By Dr Natasha Bijlani
Dr Natasha Bijlani, a consultant psychiatrist at Priory Hospital Roehampton with a specialist interest in women’s mental health issues and pregnancy-related mood disorders, has outlined the steps women can take to manage the impact anxiety has on themselves and their baby during pregnancy and new motherhood.
Read on for her advice to all expectant new mums suffering with anxiety…
If you have an anxiety disorder or have had one in the past, it is likely that you’ve thought about the possible effect it will have on you and your baby during pregnancy and beyond.
While it is completely normal to feel some stress and worry at this time, it’s important that you don’t shrug off and ignore any excessive concerns that you may experience.
I would advise that you spend time talking to your doctor or another knowledgeable professional such as your midwife to ensure that you can get access to the right level of support and treatment. It is important that your mental health is well-managed and monitored so that you are able to function well and look after both yourself and your baby.
Speak to your doctor about your anxiety medication
Before you make any changes to your prescribed medication, book an appointment with your doctor to discuss it in more detail. They will be able to provide you with updated information about your medication during pregnancy and help you to weigh up the pros and cons of continuing or discontinuing your treatment, working with you to help you decide on the best way forward.
You may receive reassurance about the relative safety of the medication that you are already on, or you may be advised to gradually discontinue it. Typically, doctors tend plan ahead and prescribe medications with a safer evidence base in women of childbearing age.
Never stop taking your medication without speaking to your doctor, as this can cause you to experience unpleasant discontinuation symptoms. It can also cause you to re-experience the symptoms of anxiety that you were being treated for.
Take steps to monitor and manage your anxiety symptoms
If you are worried about any particular symptoms, or find that some symptoms start to appear or worsen during your pregnancy, speak to a medical professional right away.
Discussing any symptoms that you are concerned about with a knowledgeable professional such as a midwife, general practitioner, psychiatrist or psychologist can provide you with reassurance as well as practical coping strategies such as relaxation methods or sleep advice.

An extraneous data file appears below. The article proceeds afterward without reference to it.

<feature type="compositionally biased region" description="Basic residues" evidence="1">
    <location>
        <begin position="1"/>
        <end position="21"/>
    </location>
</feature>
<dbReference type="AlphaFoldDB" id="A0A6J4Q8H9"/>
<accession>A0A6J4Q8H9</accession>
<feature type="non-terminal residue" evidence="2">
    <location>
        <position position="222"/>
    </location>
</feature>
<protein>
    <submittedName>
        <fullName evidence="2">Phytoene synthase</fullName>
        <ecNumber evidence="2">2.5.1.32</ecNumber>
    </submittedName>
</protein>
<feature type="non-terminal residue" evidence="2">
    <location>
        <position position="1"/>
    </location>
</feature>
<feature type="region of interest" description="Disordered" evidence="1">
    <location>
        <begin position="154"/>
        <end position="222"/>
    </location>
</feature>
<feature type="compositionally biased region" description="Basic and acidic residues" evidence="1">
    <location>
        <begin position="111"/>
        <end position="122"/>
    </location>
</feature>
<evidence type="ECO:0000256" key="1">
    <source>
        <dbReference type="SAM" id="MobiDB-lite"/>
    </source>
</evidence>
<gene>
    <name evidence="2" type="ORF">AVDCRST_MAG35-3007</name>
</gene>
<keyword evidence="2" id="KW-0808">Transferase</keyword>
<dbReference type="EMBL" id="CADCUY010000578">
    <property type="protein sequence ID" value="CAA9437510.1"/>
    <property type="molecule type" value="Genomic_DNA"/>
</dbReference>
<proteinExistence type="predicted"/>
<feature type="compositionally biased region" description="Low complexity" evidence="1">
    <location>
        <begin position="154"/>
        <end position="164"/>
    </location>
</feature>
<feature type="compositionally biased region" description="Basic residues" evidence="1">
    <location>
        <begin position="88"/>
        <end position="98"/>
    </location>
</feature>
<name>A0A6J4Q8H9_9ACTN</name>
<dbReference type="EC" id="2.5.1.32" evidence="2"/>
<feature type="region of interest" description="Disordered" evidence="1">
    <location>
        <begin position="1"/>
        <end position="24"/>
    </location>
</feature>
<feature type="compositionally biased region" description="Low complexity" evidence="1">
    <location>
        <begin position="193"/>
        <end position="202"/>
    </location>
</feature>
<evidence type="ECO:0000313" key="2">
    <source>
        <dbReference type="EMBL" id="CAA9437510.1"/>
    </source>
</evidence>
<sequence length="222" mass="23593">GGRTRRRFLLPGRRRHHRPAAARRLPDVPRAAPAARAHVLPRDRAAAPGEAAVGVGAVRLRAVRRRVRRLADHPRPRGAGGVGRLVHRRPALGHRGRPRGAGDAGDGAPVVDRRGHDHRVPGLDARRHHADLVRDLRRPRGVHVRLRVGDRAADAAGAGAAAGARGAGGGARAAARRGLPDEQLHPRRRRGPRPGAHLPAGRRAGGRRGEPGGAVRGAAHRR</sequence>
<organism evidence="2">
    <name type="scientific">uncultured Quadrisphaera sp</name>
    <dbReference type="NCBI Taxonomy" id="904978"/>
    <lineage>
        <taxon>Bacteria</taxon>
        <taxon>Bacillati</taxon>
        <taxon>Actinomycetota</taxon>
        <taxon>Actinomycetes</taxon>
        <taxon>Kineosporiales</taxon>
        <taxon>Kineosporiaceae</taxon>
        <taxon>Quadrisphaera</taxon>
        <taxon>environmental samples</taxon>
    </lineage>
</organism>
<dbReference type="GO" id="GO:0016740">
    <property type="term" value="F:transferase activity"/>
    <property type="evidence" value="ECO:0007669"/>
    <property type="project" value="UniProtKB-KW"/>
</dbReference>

If pharmacotherapy is needed, your doctor will usually aim to prescribe the lowest dose required of the most appropriate medication, for the shortest, clinically appropriate time.
Women are at their greatest risk of mental ill health following childbirth and the risk is greater if they have a past or family history of mental illness. Therefore, it is advisable for all pregnant women and new mothers to be well-monitored throughout their pregnancy and in the first few weeks following childbirth so appropriate management can be provided as soon as possible.
Make time to look after your physical and emotional health
Maintaining a healthy lifestyle throughout your pregnancy can be beneficial for managing anxiety symptoms.
Eat a balanced diet, get enough sleep, do appropriate exercise and drink adequate amounts of non-alcoholic fluids. Also make sure that you find the time to unwind from your daily commitments, engaging in activities that you find pleasurable whether that is socialising, reading, or going on a daily walk. Additional benefits can be obtained from formal relaxation techniques, such as diaphragmatic breathing, progressive muscle relaxation and meditation.
It is also helpful to read factually accurate information about pregnancy, childbirth and motherhood so that you are reliably informed about changes to expect, and don’t spend time worrying about the unknown.
Don’t attempt to go it alone
The most valuable piece of advice I can give new mums struggling in any way is to communicate and share their feelings and problems with someone they trust.
Ignoring distressing anxiety can lead to an excess of damaging stress hormones and result in unhealthy coping behaviours, such as poor sleep habits and a disordered dietary intake.
So, talk to your partner, your mother or a close friend and don’t hesitate to consult your health visitor, midwife or general practitioner for advice and help.